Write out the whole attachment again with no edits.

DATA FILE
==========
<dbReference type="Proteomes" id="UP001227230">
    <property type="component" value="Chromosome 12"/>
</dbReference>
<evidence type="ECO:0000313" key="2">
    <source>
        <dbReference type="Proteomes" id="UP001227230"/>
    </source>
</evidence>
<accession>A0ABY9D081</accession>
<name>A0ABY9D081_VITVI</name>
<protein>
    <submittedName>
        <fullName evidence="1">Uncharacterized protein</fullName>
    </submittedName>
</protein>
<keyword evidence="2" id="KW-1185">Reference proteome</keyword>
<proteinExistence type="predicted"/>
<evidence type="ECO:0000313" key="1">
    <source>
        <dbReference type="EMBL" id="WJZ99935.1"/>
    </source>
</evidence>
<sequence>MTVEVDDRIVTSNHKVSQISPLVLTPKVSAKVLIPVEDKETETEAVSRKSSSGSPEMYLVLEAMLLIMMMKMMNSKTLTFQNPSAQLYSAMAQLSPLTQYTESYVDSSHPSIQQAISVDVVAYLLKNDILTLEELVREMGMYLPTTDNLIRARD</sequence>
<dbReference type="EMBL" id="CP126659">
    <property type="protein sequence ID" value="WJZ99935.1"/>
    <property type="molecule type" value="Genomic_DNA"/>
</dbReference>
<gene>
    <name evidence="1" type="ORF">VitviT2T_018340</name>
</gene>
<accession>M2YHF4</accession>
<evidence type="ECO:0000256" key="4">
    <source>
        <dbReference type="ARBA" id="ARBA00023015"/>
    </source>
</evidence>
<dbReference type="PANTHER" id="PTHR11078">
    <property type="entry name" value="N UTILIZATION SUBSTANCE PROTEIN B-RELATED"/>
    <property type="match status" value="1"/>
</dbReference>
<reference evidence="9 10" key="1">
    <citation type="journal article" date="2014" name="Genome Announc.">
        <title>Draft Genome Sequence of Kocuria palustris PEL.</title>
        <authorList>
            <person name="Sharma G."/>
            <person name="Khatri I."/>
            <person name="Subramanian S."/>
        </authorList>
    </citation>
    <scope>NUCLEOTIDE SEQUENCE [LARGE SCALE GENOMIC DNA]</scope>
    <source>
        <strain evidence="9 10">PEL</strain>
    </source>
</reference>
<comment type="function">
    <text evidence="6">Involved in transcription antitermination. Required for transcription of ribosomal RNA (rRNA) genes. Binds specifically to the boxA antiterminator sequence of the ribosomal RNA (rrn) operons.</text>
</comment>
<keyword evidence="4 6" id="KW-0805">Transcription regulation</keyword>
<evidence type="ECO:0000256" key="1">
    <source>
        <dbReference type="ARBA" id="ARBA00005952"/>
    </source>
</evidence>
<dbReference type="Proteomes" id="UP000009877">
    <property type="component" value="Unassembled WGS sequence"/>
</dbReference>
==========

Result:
<dbReference type="Proteomes" id="UP001227230">
    <property type="component" value="Chromosome 12"/>
</dbReference>
<evidence type="ECO:0000313" key="2">
    <source>
        <dbReference type="Proteomes" id="UP001227230"/>
    </source>
</evidence>
<accession>A0ABY9D081</accession>
<name>A0ABY9D081_VITVI</name>
<protein>
    <submittedName>
        <fullName evidence="1">Uncharacterized protein</fullName>
    </submittedName>
</protein>
<keyword evidence="2" id="KW-1185">Reference proteome</keyword>
<proteinExistence type="predicted"/>
<evidence type="ECO:0000313" key="1">
    <source>
        <dbReference type="EMBL" id="WJZ99935.1"/>
    </source>
</evidence>
<sequence>MTVEVDDRIVTSNHKVSQISPLVLTPKVSAKVLIPVEDKETETEAVSRKSSSGSPEMYLVLEAMLLIMMMKMMNSKTLTFQNPSAQLYSAMAQLSPLTQYTESYVDSSHPSIQQAISVDVVAYLLKNDILTLEELVREMGMYLPTTDNLIRARD</sequence>
<dbReference type="EMBL" id="CP126659">
    <property type="protein sequence ID" value="WJZ99935.1"/>
    <property type="molecule type" value="Genomic_DNA"/>
</dbReference>
<gene>
    <name evidence="1" type="ORF">VitviT2T_018340</name>
</gene>
<accession>M2YHF4</accession>
<evidence type="ECO:0000256" key="4">
    <source>
        <dbReference type="ARBA" id="ARBA00023015"/>
    </source>
</evidence>
<dbReference type="PANTHER" id="PTHR11078">
    <property type="entry name" value="N UTILIZATION SUBSTANCE PROTEIN B-RELATED"/>
    <property type="match status" value="1"/>
</dbReference>
<reference evidence="9 10" key="1">
    <citation type="journal article" date="2014" name="Genome Announc.">
        <title>Draft Genome Sequence of Kocuria palustris PEL.</title>
        <authorList>
            <person name="Sharma G."/>
            <person name="Khatri I."/>
            <person name="Subramanian S."/>
        </authorList>
    </citation>
    <scope>NUCLEOTIDE SEQUENCE [LARGE SCALE GENOMIC DNA]</scope>
    <source>
        <strain evidence="9 10">PEL</strain>
    </source>
</reference>
<comment type="function">
    <text evidence="6">Involved in transcription antitermination. Required for transcription of ribosomal RNA (rRNA) genes. Binds specifically to the boxA antiterminator sequence of the ribosomal RNA (rrn) operons.</text>
</comment>
<keyword evidence="4 6" id="KW-0805">Transcription regulation</keyword>
<evidence type="ECO:0000256" key="1">
    <source>
        <dbReference type="ARBA" id="ARBA00005952"/>
    </source>
</evidence>
<dbReference type="Proteomes" id="UP000009877">
    <property type="component" value="Unassembled WGS sequence"/>
</dbReference>